Among the India’s top five cement makers, Dalmia Bharat is expecting to complete the acquisition of Jaypee Cement – a part of Jaiprakash Associates – by the end of this fiscal year. The deal is taking “more time, than expected” since some clearances are “still awaited”, primarily from the lenders.

According to Puneet Dalmia, Managing Director and CEO, Dalmia Bharat Ltd, clearances should come over the next “couple of months” with the deal “expected to be consummated by the end of this fiscal”.

The deal’s cash out-flow earmarked is around ₹3,300 crore.

Jaypee Cement’s contribution to Dalmia Bharat’s volume in Q3FY24 (quarter ending December 31) was 0.4 million tonnes (mt).

“....we need a couple of more third-party approvals....mostly lenders, so (closing the Jaypee deal) is taking more time than expected. Hopefully, by the end of this quarter, we will look at consummating the deal,” Dalmia said during the post-results investors’ call.

Dalmia Bharat had in 2022 announced signing a definitive agreement with Jaiprakash Associates to acquire the latter’s cement plants in Uttar Pradesh, Madhya Pradesh and Chattisgarh at a cost of over ₹5,500 crore. No timeline had been announced for the completion of the deal.

The acquisition is expected to give Dalmia Bharat a strong foothold in Central India, which accounts for 15 per cent of the country’s cement demand.

Post-acquisition, Dalmia Bharat’s capacity mix will be more diversified, with 52 per cent in the East, 26 per cent in the South, 16 per cent in the central region and 6 per cent in the West, as against its current capacity mix, which is spread at 59 per cent in the East, 33 per cent in the South and 8 per cent in the West.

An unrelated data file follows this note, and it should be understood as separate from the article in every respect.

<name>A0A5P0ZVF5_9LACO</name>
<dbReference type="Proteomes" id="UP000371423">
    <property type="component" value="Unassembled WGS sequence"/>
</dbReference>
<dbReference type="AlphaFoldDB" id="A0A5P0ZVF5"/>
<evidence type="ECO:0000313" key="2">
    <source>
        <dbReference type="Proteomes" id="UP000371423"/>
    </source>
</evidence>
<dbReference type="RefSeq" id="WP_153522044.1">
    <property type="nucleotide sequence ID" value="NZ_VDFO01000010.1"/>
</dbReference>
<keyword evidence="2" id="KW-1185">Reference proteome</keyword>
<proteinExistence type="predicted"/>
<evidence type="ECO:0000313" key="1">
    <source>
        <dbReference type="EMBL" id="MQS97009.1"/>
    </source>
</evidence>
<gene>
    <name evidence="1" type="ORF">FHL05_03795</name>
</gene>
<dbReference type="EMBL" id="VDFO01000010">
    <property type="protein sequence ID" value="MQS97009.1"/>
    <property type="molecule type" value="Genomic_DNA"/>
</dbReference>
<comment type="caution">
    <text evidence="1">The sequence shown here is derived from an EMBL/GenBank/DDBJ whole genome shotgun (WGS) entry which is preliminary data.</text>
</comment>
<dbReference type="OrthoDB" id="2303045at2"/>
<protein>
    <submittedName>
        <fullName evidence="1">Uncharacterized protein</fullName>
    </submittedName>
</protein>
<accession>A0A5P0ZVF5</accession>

High-Cost Plant

According to him, Jaypee Cement’s plants “need more investments”.

A road map for investment and the way ahead is being prepared. Capacity utilisation continues to be low, considering dealers were previously “not very confident” in working with the brand. The plants are expected to be in an “investment phase” over 18-24 months.

“We have inherited high-cost plants. And it needs investments. We still do not have full control (of Jaypee Cement’s assets) to bring them under the same cost structure or pattern of Dalmia Bharat,” he said.

“We have spent one year learning (since the deal was announced) and we are getting the full plan ready (including investment details)... we will take some time stabilising the operations (too),” Dalmia added.

Investment apart from capex will also include branding.

“Dealers needed some confidence to work with the brand (Jaypee). So we are investing towards it” he said.

Volume-growth in ‘mid-teens’

Apart from price weaknesses, which continue to be seen for the December quarter to early January period, Dalmia expects cement volume growth to be in the “mid-teens” for both Q4 (January–March) and FY25 too.

The first two quarters saw muted volume growth, with recoveries being witnessed in Q3. The Jan – Mar period is seen as a historically strong quarter for cement-makers.

“There have been some price volatility with Jan, with exit prices being the same as Sept-qtr. But, we do see volume growth in the mid-teens (around 15-16 per cent). Long term prospects for the sector remain good, and price increases are expected to be in a moderate 1.5- 2 per cent CAGR,” he said.